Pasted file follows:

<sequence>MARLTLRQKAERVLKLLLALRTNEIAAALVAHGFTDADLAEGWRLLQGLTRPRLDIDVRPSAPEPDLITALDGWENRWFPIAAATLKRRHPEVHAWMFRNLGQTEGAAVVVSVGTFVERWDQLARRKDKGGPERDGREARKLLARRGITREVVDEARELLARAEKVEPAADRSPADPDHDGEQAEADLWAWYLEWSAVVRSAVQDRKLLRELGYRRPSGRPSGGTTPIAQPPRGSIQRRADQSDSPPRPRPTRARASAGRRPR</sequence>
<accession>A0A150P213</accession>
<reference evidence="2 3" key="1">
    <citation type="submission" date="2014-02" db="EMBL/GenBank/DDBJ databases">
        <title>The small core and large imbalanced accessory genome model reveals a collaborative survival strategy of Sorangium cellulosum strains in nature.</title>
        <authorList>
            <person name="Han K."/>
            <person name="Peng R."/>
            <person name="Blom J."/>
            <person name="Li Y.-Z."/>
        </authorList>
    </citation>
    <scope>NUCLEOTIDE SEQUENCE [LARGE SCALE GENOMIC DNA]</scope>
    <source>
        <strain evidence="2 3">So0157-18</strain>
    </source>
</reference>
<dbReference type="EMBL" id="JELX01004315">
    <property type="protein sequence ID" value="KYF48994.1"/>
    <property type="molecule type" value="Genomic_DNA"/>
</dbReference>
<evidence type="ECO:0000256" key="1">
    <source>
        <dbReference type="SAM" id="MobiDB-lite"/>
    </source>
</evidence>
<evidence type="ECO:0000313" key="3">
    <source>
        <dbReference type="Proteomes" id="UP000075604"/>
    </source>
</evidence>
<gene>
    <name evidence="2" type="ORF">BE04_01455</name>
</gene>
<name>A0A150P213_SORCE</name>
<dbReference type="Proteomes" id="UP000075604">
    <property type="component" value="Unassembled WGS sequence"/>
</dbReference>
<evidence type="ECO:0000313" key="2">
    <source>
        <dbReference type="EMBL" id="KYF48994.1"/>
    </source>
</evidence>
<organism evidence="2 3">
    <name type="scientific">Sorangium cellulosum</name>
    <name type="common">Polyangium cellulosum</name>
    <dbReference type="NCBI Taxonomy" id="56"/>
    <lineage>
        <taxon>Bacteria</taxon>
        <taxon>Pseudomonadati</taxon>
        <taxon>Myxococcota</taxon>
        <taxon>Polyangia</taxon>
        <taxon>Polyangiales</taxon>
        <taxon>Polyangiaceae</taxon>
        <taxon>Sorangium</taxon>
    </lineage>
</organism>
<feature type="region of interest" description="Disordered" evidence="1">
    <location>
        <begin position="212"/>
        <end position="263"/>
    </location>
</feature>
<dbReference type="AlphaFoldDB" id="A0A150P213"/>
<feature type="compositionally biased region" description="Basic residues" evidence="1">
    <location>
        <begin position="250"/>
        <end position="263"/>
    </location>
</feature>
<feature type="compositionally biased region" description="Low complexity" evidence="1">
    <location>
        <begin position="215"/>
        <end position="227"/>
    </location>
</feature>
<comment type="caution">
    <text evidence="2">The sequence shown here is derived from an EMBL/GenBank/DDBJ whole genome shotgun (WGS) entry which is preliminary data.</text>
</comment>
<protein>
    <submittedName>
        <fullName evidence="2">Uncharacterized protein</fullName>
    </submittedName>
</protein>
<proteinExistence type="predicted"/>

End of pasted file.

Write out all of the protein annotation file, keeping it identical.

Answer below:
<sequence>MARLTLRQKAERVLKLLLALRTNEIAAALVAHGFTDADLAEGWRLLQGLTRPRLDIDVRPSAPEPDLITALDGWENRWFPIAAATLKRRHPEVHAWMFRNLGQTEGAAVVVSVGTFVERWDQLARRKDKGGPERDGREARKLLARRGITREVVDEARELLARAEKVEPAADRSPADPDHDGEQAEADLWAWYLEWSAVVRSAVQDRKLLRELGYRRPSGRPSGGTTPIAQPPRGSIQRRADQSDSPPRPRPTRARASAGRRPR</sequence>
<accession>A0A150P213</accession>
<reference evidence="2 3" key="1">
    <citation type="submission" date="2014-02" db="EMBL/GenBank/DDBJ databases">
        <title>The small core and large imbalanced accessory genome model reveals a collaborative survival strategy of Sorangium cellulosum strains in nature.</title>
        <authorList>
            <person name="Han K."/>
            <person name="Peng R."/>
            <person name="Blom J."/>
            <person name="Li Y.-Z."/>
        </authorList>
    </citation>
    <scope>NUCLEOTIDE SEQUENCE [LARGE SCALE GENOMIC DNA]</scope>
    <source>
        <strain evidence="2 3">So0157-18</strain>
    </source>
</reference>
<dbReference type="EMBL" id="JELX01004315">
    <property type="protein sequence ID" value="KYF48994.1"/>
    <property type="molecule type" value="Genomic_DNA"/>
</dbReference>
<evidence type="ECO:0000256" key="1">
    <source>
        <dbReference type="SAM" id="MobiDB-lite"/>
    </source>
</evidence>
<evidence type="ECO:0000313" key="3">
    <source>
        <dbReference type="Proteomes" id="UP000075604"/>
    </source>
</evidence>
<gene>
    <name evidence="2" type="ORF">BE04_01455</name>
</gene>
<name>A0A150P213_SORCE</name>
<dbReference type="Proteomes" id="UP000075604">
    <property type="component" value="Unassembled WGS sequence"/>
</dbReference>
<evidence type="ECO:0000313" key="2">
    <source>
        <dbReference type="EMBL" id="KYF48994.1"/>
    </source>
</evidence>
<organism evidence="2 3">
    <name type="scientific">Sorangium cellulosum</name>
    <name type="common">Polyangium cellulosum</name>
    <dbReference type="NCBI Taxonomy" id="56"/>
    <lineage>
        <taxon>Bacteria</taxon>
        <taxon>Pseudomonadati</taxon>
        <taxon>Myxococcota</taxon>
        <taxon>Polyangia</taxon>
        <taxon>Polyangiales</taxon>
        <taxon>Polyangiaceae</taxon>
        <taxon>Sorangium</taxon>
    </lineage>
</organism>
<feature type="region of interest" description="Disordered" evidence="1">
    <location>
        <begin position="212"/>
        <end position="263"/>
    </location>
</feature>
<dbReference type="AlphaFoldDB" id="A0A150P213"/>
<feature type="compositionally biased region" description="Basic residues" evidence="1">
    <location>
        <begin position="250"/>
        <end position="263"/>
    </location>
</feature>
<feature type="compositionally biased region" description="Low complexity" evidence="1">
    <location>
        <begin position="215"/>
        <end position="227"/>
    </location>
</feature>
<comment type="caution">
    <text evidence="2">The sequence shown here is derived from an EMBL/GenBank/DDBJ whole genome shotgun (WGS) entry which is preliminary data.</text>
</comment>
<protein>
    <submittedName>
        <fullName evidence="2">Uncharacterized protein</fullName>
    </submittedName>
</protein>
<proteinExistence type="predicted"/>